As for my workouts, I was doing high-intensity resistance training five to six times per week, working with my trainer twice a week and then doing the remaining sessions on my own. Come rain or shine, I would also walk or run 12 km every day.

Let’s face it, everyone’s a self-professed health and fitness expert and I was no different, so it was really important for me to have an open mind and to trust the process; otherwise what’s the point in engaging a trainer in the first place. Nick is a stickler for detail, and helped eradicate any bad habits and soon had me executing every rep with perfect form. Not only would he explain the physical function of each exercise, he would also educate me on the mechanics, which was real eye-opener for me. The mechanics seem to be the most overlooked, misapplied and misunderstood aspect of performing any exercise, yet are arguably the most important.

Over the course of 14 weeks, I lost nearly 9 kgs (19.8 pounds) in fat mass and reduced my body fat by 8%, while adding around 1 kg (2.2 pounds) of lean muscle.

Photo credit: Ultimate Performance
Photo credit: Ultimate Performance

For me, this wasn’t just one of those body transformation challenges, it was more about making lasting changes to both my lifestyle and mindset. Being my own boss, self-motivation can sometimes be a challenge, so a welcome side effect is that I have become incredibly structured and disciplined again, not just in my training, but with my work. I have also seen an improvement in cognitive function – I just feel so much sharper.

I often say that I hate the thought of having to go to the gym, but I definitely hate the feeling of not going even more. Regular exercise definitely helps improve my mood and decreases any feelings of anxiety or stress. Whereas before I would have persistent fatigue, I definitely have more energy now and am just generally more positive.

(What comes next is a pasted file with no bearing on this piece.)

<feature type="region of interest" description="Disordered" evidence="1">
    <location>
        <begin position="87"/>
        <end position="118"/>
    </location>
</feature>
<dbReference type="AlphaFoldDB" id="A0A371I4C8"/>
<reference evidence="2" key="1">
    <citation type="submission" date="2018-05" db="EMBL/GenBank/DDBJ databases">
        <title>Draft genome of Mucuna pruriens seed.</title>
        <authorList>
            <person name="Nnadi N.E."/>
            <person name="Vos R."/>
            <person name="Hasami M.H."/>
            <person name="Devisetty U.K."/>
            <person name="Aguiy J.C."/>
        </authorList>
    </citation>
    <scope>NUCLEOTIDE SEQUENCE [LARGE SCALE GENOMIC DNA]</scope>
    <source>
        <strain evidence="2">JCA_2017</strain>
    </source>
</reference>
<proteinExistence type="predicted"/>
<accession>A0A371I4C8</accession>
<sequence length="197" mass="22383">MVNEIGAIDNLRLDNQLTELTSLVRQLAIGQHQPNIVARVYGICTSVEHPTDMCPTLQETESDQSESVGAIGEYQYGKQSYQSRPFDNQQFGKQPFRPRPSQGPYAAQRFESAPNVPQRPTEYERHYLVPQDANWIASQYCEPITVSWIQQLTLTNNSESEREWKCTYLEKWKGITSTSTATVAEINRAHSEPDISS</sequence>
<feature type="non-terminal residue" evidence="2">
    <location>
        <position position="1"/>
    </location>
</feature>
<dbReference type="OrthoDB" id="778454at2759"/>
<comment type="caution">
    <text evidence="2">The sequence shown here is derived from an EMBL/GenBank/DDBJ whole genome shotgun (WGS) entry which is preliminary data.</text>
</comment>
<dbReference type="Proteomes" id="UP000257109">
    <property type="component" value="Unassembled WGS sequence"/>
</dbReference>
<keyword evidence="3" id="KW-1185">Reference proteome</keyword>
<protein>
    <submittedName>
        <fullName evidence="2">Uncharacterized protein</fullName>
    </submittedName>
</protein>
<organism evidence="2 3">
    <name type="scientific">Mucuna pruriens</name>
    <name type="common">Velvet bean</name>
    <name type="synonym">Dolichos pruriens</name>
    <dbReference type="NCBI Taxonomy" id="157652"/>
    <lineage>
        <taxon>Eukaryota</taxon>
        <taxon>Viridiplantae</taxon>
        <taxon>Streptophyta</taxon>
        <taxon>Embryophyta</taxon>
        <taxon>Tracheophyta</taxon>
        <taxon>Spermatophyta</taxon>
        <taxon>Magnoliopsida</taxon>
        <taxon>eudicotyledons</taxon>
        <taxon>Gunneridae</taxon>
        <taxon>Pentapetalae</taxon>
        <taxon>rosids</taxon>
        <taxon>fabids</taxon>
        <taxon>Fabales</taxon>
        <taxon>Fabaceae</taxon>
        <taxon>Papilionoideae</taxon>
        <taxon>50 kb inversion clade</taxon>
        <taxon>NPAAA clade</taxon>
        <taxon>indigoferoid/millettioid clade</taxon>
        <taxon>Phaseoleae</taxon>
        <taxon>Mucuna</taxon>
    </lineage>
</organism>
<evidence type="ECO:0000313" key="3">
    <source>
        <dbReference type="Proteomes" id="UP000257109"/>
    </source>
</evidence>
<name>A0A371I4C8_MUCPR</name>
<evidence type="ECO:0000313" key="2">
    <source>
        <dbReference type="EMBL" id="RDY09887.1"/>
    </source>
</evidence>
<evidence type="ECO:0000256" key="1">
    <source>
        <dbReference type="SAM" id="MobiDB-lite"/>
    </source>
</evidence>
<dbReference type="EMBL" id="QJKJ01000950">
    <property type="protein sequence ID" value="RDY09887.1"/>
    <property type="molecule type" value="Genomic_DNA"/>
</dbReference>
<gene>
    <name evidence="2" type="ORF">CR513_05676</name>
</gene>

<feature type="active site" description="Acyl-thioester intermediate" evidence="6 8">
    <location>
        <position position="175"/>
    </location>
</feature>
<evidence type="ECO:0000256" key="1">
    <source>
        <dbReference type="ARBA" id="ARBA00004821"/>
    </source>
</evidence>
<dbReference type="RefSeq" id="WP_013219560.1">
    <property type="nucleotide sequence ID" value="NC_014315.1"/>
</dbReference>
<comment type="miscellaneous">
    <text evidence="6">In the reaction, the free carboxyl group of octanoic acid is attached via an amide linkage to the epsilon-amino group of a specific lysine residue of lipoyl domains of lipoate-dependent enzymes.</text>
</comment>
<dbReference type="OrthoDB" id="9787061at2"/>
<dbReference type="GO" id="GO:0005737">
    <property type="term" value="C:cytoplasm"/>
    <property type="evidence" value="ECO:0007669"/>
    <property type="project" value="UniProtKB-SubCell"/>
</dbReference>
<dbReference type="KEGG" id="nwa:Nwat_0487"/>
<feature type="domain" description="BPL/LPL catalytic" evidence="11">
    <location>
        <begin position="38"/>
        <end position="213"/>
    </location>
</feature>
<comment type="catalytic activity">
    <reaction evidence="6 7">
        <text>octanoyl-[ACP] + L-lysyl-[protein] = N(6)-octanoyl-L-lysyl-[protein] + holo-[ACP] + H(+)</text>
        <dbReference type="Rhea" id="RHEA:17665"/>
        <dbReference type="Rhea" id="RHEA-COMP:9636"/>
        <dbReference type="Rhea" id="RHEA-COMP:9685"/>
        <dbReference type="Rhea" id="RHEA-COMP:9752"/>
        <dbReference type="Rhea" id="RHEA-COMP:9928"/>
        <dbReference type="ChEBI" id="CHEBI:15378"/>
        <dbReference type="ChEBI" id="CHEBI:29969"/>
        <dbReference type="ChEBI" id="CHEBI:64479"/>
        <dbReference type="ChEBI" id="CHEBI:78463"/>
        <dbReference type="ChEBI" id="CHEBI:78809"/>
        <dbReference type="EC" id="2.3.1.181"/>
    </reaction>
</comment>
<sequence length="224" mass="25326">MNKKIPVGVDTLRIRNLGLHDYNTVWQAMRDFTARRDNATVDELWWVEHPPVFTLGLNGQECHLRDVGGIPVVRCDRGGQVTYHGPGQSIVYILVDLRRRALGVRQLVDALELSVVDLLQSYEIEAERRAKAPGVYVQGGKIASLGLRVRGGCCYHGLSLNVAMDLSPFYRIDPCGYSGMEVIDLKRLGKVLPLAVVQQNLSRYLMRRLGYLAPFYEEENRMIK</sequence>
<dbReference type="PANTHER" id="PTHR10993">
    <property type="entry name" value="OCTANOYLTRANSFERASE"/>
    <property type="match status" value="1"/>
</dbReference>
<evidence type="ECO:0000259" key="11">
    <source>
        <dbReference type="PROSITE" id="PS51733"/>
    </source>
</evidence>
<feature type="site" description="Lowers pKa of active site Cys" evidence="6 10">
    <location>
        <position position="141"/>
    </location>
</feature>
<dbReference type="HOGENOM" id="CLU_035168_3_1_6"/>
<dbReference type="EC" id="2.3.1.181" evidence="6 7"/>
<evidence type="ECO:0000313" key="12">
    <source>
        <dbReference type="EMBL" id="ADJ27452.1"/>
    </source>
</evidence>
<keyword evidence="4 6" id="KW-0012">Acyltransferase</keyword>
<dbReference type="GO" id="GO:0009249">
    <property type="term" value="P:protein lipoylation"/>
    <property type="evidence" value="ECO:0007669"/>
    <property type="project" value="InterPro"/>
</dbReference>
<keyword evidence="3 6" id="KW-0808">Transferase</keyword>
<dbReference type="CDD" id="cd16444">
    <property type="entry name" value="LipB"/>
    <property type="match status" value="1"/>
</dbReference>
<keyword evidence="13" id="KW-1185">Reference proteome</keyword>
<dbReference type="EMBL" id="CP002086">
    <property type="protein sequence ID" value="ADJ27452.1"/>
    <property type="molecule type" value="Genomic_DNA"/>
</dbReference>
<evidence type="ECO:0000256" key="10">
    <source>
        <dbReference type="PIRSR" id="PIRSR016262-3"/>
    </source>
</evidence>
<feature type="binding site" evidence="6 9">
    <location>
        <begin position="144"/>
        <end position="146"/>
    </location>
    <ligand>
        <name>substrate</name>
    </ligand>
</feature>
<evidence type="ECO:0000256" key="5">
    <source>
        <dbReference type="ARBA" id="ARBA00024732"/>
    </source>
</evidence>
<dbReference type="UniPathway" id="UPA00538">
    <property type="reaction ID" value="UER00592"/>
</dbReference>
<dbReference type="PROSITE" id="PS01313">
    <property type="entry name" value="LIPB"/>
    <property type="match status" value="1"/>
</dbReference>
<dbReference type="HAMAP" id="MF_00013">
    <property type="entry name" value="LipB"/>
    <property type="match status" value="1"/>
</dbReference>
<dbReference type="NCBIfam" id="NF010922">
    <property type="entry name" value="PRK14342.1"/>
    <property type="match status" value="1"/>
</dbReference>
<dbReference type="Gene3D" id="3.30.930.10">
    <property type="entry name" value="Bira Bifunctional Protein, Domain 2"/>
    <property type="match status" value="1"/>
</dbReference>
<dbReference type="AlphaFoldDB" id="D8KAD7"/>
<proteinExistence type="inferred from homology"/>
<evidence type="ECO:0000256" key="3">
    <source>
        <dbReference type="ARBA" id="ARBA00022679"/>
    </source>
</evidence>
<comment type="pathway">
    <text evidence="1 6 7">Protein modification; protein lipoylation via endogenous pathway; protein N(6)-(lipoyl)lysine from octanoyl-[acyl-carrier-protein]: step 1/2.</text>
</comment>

Photo credit: Ultimate Performance
Photo credit: Ultimate Performance

I cannot stress how difficult it was to achieve my goal, but I’m so proud of myself for doing so. That said, it’s unrealistic to maintain that body composition year round, nor would I necessarily want to. Moving forward, it’s about finding that all important balance between lifestyle and fitness. My reverse diet has gone exactly to plan and five months on, I am pleased to report that I am still in fighting shape and now around 10% body fat. I now consume approximately 2,600 calories per day. I still work out four to five times per week, and now average 10 km a day.

To anyone who is at the start of their own journey, I would say; the hardest thing about getting started, is actually getting started. My advice is to be very clear on your objectives from the outset and then set a series of mini-goals. These need to be realistic, measurable and achievable. I would highly recommend using an app that tracks your diet and exercise. If you have the financial means to do so, recruit a personal trainer to help you. This will immediately provide some accountability. If you’ve booked and paid for a session with a personal trainer, you are far more likely to turn up to the gym. Do your research though and look for one with a proven track record. And finally, do not underestimate how important your daily steps are. Taking a long walk each day is one of the easiest ways to improve your fitness. It doesn’t cost anything either.